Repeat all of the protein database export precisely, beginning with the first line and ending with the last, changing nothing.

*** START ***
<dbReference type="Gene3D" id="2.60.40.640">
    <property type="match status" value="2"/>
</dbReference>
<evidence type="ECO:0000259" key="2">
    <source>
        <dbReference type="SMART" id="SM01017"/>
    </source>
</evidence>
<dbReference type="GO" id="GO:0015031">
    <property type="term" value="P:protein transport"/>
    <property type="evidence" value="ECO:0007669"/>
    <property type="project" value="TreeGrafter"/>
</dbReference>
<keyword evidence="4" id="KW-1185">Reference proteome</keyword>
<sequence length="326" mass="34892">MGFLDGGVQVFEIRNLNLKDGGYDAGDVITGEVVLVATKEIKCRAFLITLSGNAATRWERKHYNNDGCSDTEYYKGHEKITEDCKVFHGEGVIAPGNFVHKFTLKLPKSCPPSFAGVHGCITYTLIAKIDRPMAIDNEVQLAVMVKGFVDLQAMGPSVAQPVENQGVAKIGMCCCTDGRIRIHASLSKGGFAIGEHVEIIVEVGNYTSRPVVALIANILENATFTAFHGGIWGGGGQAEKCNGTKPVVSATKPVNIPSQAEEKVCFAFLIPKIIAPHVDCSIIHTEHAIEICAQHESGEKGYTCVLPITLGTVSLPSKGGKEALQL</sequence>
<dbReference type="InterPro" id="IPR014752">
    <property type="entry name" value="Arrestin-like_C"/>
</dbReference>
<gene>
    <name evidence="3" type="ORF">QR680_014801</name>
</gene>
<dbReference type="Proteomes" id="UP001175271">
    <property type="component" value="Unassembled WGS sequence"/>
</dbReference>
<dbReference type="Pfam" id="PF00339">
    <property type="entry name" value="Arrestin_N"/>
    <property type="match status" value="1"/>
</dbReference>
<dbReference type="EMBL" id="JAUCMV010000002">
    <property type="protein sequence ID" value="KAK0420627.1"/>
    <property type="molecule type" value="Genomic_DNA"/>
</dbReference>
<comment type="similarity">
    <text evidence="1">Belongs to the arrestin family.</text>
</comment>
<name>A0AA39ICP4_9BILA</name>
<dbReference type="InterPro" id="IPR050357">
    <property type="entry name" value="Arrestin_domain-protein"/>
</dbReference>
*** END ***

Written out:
<dbReference type="Gene3D" id="2.60.40.640">
    <property type="match status" value="2"/>
</dbReference>
<evidence type="ECO:0000259" key="2">
    <source>
        <dbReference type="SMART" id="SM01017"/>
    </source>
</evidence>
<dbReference type="GO" id="GO:0015031">
    <property type="term" value="P:protein transport"/>
    <property type="evidence" value="ECO:0007669"/>
    <property type="project" value="TreeGrafter"/>
</dbReference>
<keyword evidence="4" id="KW-1185">Reference proteome</keyword>
<sequence length="326" mass="34892">MGFLDGGVQVFEIRNLNLKDGGYDAGDVITGEVVLVATKEIKCRAFLITLSGNAATRWERKHYNNDGCSDTEYYKGHEKITEDCKVFHGEGVIAPGNFVHKFTLKLPKSCPPSFAGVHGCITYTLIAKIDRPMAIDNEVQLAVMVKGFVDLQAMGPSVAQPVENQGVAKIGMCCCTDGRIRIHASLSKGGFAIGEHVEIIVEVGNYTSRPVVALIANILENATFTAFHGGIWGGGGQAEKCNGTKPVVSATKPVNIPSQAEEKVCFAFLIPKIIAPHVDCSIIHTEHAIEICAQHESGEKGYTCVLPITLGTVSLPSKGGKEALQL</sequence>
<dbReference type="InterPro" id="IPR014752">
    <property type="entry name" value="Arrestin-like_C"/>
</dbReference>
<gene>
    <name evidence="3" type="ORF">QR680_014801</name>
</gene>
<dbReference type="Proteomes" id="UP001175271">
    <property type="component" value="Unassembled WGS sequence"/>
</dbReference>
<dbReference type="Pfam" id="PF00339">
    <property type="entry name" value="Arrestin_N"/>
    <property type="match status" value="1"/>
</dbReference>
<dbReference type="EMBL" id="JAUCMV010000002">
    <property type="protein sequence ID" value="KAK0420627.1"/>
    <property type="molecule type" value="Genomic_DNA"/>
</dbReference>
<comment type="similarity">
    <text evidence="1">Belongs to the arrestin family.</text>
</comment>
<name>A0AA39ICP4_9BILA</name>
<dbReference type="InterPro" id="IPR050357">
    <property type="entry name" value="Arrestin_domain-protein"/>
</dbReference>